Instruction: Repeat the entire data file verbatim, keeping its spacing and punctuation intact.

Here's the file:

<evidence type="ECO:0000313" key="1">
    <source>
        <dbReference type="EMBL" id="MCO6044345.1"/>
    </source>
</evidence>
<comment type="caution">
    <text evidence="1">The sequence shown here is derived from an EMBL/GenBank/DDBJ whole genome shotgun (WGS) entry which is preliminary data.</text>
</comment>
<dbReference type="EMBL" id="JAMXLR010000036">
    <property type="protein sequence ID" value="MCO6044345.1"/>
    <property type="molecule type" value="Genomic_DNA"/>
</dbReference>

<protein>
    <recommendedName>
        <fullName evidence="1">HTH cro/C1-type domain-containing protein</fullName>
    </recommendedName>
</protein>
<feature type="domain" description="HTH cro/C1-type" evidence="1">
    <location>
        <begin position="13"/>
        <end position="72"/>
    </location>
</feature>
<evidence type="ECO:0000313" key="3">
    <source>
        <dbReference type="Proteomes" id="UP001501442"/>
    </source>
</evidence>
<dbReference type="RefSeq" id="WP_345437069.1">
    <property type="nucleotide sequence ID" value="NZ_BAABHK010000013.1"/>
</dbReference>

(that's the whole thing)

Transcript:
<evidence type="ECO:0000313" key="1">
    <source>
        <dbReference type="EMBL" id="MCO6044345.1"/>
    </source>
</evidence>
<comment type="caution">
    <text evidence="1">The sequence shown here is derived from an EMBL/GenBank/DDBJ whole genome shotgun (WGS) entry which is preliminary data.</text>
</comment>
<dbReference type="EMBL" id="JAMXLR010000036">
    <property type="protein sequence ID" value="MCO6044345.1"/>
    <property type="molecule type" value="Genomic_DNA"/>
</dbReference>

<protein>
    <recommendedName>
        <fullName evidence="1">HTH cro/C1-type domain-containing protein</fullName>
    </recommendedName>
</protein>
<feature type="domain" description="HTH cro/C1-type" evidence="1">
    <location>
        <begin position="13"/>
        <end position="72"/>
    </location>
</feature>
<evidence type="ECO:0000313" key="3">
    <source>
        <dbReference type="Proteomes" id="UP001501442"/>
    </source>
</evidence>
<dbReference type="RefSeq" id="WP_345437069.1">
    <property type="nucleotide sequence ID" value="NZ_BAABHK010000013.1"/>
</dbReference>